Bustos still worried that Democrats were not fully sensitized to the perceptions and attitudes of people in the Midwest toward her party. She voted against Trump’s tax bill but said she knew that, in a region where the average family income is about $43,000, another $100 a month in their paychecks is “not bread crumbs,” the phrase House Minority Leader Nancy Pelosi (D-Calif.) had used to belittle the new law.
In January, Bustos had said Trump would win her district again if the vote were held then. Now she hedged. She said she thought that Democrats would take control of the House in November and that with the right candidate, the 2020 election could turn out better than 2016 for the party.
That would require a great alternative candidate and a better strategy for winning back those areas in the Midwest that swung to Trump, she said. “We have to acknowledge why they lost faith in us,” she said in explaining why the party had lost ground in districts like hers. She added, “I think we as a party as a whole wrote off too much of rural America.”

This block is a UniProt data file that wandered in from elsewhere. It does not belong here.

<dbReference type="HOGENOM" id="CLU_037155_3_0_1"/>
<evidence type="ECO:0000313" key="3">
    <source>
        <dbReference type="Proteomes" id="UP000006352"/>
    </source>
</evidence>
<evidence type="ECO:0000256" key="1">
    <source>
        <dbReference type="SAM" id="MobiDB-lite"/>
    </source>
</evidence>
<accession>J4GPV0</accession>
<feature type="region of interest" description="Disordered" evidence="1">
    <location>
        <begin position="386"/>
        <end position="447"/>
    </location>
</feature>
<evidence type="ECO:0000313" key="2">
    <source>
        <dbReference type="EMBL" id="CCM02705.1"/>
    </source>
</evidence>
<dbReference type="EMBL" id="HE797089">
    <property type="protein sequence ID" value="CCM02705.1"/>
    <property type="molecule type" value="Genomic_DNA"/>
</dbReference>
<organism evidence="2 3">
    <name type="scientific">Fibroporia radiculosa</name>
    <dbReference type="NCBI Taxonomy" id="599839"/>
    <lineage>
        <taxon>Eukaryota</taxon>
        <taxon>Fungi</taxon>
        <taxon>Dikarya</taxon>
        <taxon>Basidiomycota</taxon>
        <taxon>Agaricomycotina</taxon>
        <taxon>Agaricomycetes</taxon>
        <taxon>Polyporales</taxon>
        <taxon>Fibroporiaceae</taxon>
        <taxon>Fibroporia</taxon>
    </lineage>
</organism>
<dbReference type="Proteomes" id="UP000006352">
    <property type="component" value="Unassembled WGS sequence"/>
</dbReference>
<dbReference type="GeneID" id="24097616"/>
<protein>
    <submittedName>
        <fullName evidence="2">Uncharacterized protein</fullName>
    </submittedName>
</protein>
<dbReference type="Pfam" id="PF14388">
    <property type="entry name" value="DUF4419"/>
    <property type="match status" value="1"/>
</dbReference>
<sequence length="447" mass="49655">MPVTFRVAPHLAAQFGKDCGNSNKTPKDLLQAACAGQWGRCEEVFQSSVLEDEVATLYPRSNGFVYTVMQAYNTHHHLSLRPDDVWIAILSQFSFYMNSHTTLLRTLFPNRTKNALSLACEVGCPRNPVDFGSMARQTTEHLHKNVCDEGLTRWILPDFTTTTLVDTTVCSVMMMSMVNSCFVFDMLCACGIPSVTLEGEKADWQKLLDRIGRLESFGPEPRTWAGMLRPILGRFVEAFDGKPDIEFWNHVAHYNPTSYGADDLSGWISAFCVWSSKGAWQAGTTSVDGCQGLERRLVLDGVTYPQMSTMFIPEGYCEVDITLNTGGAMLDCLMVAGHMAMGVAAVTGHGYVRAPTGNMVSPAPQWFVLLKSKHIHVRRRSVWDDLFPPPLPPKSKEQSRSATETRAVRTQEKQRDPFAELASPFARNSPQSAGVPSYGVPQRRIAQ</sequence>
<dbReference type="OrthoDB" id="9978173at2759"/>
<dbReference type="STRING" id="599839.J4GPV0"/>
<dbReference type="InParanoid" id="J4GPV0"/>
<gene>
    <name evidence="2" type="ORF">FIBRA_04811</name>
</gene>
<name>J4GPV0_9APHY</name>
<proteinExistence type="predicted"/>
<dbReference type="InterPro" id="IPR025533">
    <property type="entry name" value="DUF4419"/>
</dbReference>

The small-town mayor
“But I think the jury is still out on Trump, and the next year or so is going to be really important.”
“If I was giving him a grade,” R. Everett Pannier said, “I’d give him a C. He could have a B if his approach to people and things was different.”
The mayor’s mixed review of the Trump presidency included a recognition that the economy has been a plus and that an emphasis on securing U.S. borders is needed, although Pannier said he thought that building a wall would be “a ridiculous expenditure of funds.”